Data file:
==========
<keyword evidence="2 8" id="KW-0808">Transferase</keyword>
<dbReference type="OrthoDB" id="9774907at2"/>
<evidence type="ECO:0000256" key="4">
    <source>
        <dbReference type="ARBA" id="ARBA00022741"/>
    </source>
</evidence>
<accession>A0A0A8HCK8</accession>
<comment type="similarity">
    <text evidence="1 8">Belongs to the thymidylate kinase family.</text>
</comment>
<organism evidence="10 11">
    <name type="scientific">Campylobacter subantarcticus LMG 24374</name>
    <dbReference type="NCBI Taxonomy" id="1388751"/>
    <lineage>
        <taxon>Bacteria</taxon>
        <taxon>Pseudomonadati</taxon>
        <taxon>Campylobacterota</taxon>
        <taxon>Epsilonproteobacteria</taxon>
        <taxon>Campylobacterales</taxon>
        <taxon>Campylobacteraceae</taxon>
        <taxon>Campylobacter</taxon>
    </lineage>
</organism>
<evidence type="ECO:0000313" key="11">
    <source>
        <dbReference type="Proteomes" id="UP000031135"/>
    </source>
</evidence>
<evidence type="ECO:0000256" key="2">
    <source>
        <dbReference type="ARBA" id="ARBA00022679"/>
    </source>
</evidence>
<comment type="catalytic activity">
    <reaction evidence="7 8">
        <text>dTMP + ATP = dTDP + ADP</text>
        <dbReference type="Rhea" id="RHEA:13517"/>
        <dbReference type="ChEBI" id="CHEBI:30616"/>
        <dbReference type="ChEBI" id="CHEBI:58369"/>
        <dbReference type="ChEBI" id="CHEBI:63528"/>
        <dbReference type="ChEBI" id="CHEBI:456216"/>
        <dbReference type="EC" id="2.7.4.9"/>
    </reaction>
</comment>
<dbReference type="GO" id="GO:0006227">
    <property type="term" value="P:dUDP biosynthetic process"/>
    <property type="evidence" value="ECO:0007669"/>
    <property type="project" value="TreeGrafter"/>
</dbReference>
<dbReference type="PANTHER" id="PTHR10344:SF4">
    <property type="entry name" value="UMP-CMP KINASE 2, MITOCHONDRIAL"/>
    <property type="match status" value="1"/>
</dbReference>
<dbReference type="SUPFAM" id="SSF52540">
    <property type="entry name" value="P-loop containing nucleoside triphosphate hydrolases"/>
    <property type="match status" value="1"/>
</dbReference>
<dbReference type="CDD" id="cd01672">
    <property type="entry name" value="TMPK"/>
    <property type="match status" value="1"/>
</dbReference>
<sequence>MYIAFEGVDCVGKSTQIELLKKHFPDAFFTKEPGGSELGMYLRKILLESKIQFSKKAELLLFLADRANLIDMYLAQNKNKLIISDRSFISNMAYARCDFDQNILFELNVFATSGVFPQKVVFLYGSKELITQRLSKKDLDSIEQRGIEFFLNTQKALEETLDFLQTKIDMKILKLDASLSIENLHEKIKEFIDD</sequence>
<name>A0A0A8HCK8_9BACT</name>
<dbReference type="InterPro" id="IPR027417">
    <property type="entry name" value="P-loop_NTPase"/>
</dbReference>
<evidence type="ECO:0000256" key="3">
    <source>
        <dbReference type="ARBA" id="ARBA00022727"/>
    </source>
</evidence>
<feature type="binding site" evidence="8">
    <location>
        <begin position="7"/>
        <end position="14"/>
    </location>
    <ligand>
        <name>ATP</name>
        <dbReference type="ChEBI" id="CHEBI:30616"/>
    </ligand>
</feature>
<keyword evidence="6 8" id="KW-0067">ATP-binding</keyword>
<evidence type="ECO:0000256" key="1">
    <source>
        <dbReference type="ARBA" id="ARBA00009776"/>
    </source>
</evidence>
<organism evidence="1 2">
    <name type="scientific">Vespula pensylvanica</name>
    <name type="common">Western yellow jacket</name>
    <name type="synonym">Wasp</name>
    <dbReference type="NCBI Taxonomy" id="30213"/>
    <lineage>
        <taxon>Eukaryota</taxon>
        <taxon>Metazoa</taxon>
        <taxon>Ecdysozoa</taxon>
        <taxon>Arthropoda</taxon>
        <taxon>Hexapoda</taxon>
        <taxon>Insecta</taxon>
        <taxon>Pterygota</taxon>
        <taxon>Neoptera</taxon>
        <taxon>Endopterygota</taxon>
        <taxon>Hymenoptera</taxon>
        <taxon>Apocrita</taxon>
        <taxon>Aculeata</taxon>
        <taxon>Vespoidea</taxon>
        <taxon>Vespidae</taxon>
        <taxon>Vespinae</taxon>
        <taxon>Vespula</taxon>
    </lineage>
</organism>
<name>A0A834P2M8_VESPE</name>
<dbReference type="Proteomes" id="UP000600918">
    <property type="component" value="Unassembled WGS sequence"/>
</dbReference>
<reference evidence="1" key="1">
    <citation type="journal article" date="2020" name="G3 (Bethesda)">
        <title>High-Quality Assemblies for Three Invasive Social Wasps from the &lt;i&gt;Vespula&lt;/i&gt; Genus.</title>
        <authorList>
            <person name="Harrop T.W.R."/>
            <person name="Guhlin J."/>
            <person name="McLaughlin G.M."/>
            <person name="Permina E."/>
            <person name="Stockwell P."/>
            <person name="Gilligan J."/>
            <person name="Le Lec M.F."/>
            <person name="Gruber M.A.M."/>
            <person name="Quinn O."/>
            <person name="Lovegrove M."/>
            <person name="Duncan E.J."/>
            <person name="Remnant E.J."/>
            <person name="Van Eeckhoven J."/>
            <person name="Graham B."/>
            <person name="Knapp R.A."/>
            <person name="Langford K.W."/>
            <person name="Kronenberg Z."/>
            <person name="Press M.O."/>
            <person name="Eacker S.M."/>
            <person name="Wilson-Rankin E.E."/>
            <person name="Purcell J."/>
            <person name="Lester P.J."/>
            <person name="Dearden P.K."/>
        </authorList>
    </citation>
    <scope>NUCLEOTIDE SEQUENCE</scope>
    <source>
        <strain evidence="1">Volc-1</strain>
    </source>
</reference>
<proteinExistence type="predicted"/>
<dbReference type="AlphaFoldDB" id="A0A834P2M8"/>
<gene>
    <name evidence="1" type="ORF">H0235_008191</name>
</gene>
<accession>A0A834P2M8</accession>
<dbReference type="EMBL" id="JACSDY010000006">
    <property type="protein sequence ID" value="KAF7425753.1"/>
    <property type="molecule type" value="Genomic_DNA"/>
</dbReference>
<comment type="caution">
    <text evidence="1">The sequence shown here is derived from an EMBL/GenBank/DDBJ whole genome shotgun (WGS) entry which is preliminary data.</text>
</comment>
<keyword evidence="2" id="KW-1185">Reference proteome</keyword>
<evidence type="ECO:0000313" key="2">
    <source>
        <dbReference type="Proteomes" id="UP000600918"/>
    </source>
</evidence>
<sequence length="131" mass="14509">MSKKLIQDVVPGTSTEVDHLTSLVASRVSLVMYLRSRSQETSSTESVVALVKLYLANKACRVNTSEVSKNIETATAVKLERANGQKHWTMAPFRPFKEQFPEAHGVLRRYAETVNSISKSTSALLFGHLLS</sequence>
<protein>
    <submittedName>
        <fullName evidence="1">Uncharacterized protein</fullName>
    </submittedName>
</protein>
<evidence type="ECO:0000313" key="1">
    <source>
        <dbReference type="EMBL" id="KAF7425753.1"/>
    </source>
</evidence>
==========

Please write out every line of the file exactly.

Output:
<keyword evidence="2 8" id="KW-0808">Transferase</keyword>
<dbReference type="OrthoDB" id="9774907at2"/>
<evidence type="ECO:0000256" key="4">
    <source>
        <dbReference type="ARBA" id="ARBA00022741"/>
    </source>
</evidence>
<accession>A0A0A8HCK8</accession>
<comment type="similarity">
    <text evidence="1 8">Belongs to the thymidylate kinase family.</text>
</comment>
<organism evidence="10 11">
    <name type="scientific">Campylobacter subantarcticus LMG 24374</name>
    <dbReference type="NCBI Taxonomy" id="1388751"/>
    <lineage>
        <taxon>Bacteria</taxon>
        <taxon>Pseudomonadati</taxon>
        <taxon>Campylobacterota</taxon>
        <taxon>Epsilonproteobacteria</taxon>
        <taxon>Campylobacterales</taxon>
        <taxon>Campylobacteraceae</taxon>
        <taxon>Campylobacter</taxon>
    </lineage>
</organism>
<evidence type="ECO:0000313" key="11">
    <source>
        <dbReference type="Proteomes" id="UP000031135"/>
    </source>
</evidence>
<evidence type="ECO:0000256" key="2">
    <source>
        <dbReference type="ARBA" id="ARBA00022679"/>
    </source>
</evidence>
<comment type="catalytic activity">
    <reaction evidence="7 8">
        <text>dTMP + ATP = dTDP + ADP</text>
        <dbReference type="Rhea" id="RHEA:13517"/>
        <dbReference type="ChEBI" id="CHEBI:30616"/>
        <dbReference type="ChEBI" id="CHEBI:58369"/>
        <dbReference type="ChEBI" id="CHEBI:63528"/>
        <dbReference type="ChEBI" id="CHEBI:456216"/>
        <dbReference type="EC" id="2.7.4.9"/>
    </reaction>
</comment>
<dbReference type="GO" id="GO:0006227">
    <property type="term" value="P:dUDP biosynthetic process"/>
    <property type="evidence" value="ECO:0007669"/>
    <property type="project" value="TreeGrafter"/>
</dbReference>
<dbReference type="PANTHER" id="PTHR10344:SF4">
    <property type="entry name" value="UMP-CMP KINASE 2, MITOCHONDRIAL"/>
    <property type="match status" value="1"/>
</dbReference>
<dbReference type="SUPFAM" id="SSF52540">
    <property type="entry name" value="P-loop containing nucleoside triphosphate hydrolases"/>
    <property type="match status" value="1"/>
</dbReference>
<dbReference type="CDD" id="cd01672">
    <property type="entry name" value="TMPK"/>
    <property type="match status" value="1"/>
</dbReference>
<sequence>MYIAFEGVDCVGKSTQIELLKKHFPDAFFTKEPGGSELGMYLRKILLESKIQFSKKAELLLFLADRANLIDMYLAQNKNKLIISDRSFISNMAYARCDFDQNILFELNVFATSGVFPQKVVFLYGSKELITQRLSKKDLDSIEQRGIEFFLNTQKALEETLDFLQTKIDMKILKLDASLSIENLHEKIKEFIDD</sequence>
<name>A0A0A8HCK8_9BACT</name>
<dbReference type="InterPro" id="IPR027417">
    <property type="entry name" value="P-loop_NTPase"/>
</dbReference>
<evidence type="ECO:0000256" key="3">
    <source>
        <dbReference type="ARBA" id="ARBA00022727"/>
    </source>
</evidence>
<feature type="binding site" evidence="8">
    <location>
        <begin position="7"/>
        <end position="14"/>
    </location>
    <ligand>
        <name>ATP</name>
        <dbReference type="ChEBI" id="CHEBI:30616"/>
    </ligand>
</feature>
<keyword evidence="6 8" id="KW-0067">ATP-binding</keyword>
<evidence type="ECO:0000256" key="1">
    <source>
        <dbReference type="ARBA" id="ARBA00009776"/>
    </source>
</evidence>
<organism evidence="1 2">
    <name type="scientific">Vespula pensylvanica</name>
    <name type="common">Western yellow jacket</name>
    <name type="synonym">Wasp</name>
    <dbReference type="NCBI Taxonomy" id="30213"/>
    <lineage>
        <taxon>Eukaryota</taxon>
        <taxon>Metazoa</taxon>
        <taxon>Ecdysozoa</taxon>
        <taxon>Arthropoda</taxon>
        <taxon>Hexapoda</taxon>
        <taxon>Insecta</taxon>
        <taxon>Pterygota</taxon>
        <taxon>Neoptera</taxon>
        <taxon>Endopterygota</taxon>
        <taxon>Hymenoptera</taxon>
        <taxon>Apocrita</taxon>
        <taxon>Aculeata</taxon>
        <taxon>Vespoidea</taxon>
        <taxon>Vespidae</taxon>
        <taxon>Vespinae</taxon>
        <taxon>Vespula</taxon>
    </lineage>
</organism>
<name>A0A834P2M8_VESPE</name>
<dbReference type="Proteomes" id="UP000600918">
    <property type="component" value="Unassembled WGS sequence"/>
</dbReference>
<reference evidence="1" key="1">
    <citation type="journal article" date="2020" name="G3 (Bethesda)">
        <title>High-Quality Assemblies for Three Invasive Social Wasps from the &lt;i&gt;Vespula&lt;/i&gt; Genus.</title>
        <authorList>
            <person name="Harrop T.W.R."/>
            <person name="Guhlin J."/>
            <person name="McLaughlin G.M."/>
            <person name="Permina E."/>
            <person name="Stockwell P."/>
            <person name="Gilligan J."/>
            <person name="Le Lec M.F."/>
            <person name="Gruber M.A.M."/>
            <person name="Quinn O."/>
            <person name="Lovegrove M."/>
            <person name="Duncan E.J."/>
            <person name="Remnant E.J."/>
            <person name="Van Eeckhoven J."/>
            <person name="Graham B."/>
            <person name="Knapp R.A."/>
            <person name="Langford K.W."/>
            <person name="Kronenberg Z."/>
            <person name="Press M.O."/>
            <person name="Eacker S.M."/>
            <person name="Wilson-Rankin E.E."/>
            <person name="Purcell J."/>
            <person name="Lester P.J."/>
            <person name="Dearden P.K."/>
        </authorList>
    </citation>
    <scope>NUCLEOTIDE SEQUENCE</scope>
    <source>
        <strain evidence="1">Volc-1</strain>
    </source>
</reference>
<proteinExistence type="predicted"/>
<dbReference type="AlphaFoldDB" id="A0A834P2M8"/>
<gene>
    <name evidence="1" type="ORF">H0235_008191</name>
</gene>
<accession>A0A834P2M8</accession>
<dbReference type="EMBL" id="JACSDY010000006">
    <property type="protein sequence ID" value="KAF7425753.1"/>
    <property type="molecule type" value="Genomic_DNA"/>
</dbReference>
<comment type="caution">
    <text evidence="1">The sequence shown here is derived from an EMBL/GenBank/DDBJ whole genome shotgun (WGS) entry which is preliminary data.</text>
</comment>
<keyword evidence="2" id="KW-1185">Reference proteome</keyword>
<evidence type="ECO:0000313" key="2">
    <source>
        <dbReference type="Proteomes" id="UP000600918"/>
    </source>
</evidence>
<sequence length="131" mass="14509">MSKKLIQDVVPGTSTEVDHLTSLVASRVSLVMYLRSRSQETSSTESVVALVKLYLANKACRVNTSEVSKNIETATAVKLERANGQKHWTMAPFRPFKEQFPEAHGVLRRYAETVNSISKSTSALLFGHLLS</sequence>
<protein>
    <submittedName>
        <fullName evidence="1">Uncharacterized protein</fullName>
    </submittedName>
</protein>
<evidence type="ECO:0000313" key="1">
    <source>
        <dbReference type="EMBL" id="KAF7425753.1"/>
    </source>
</evidence>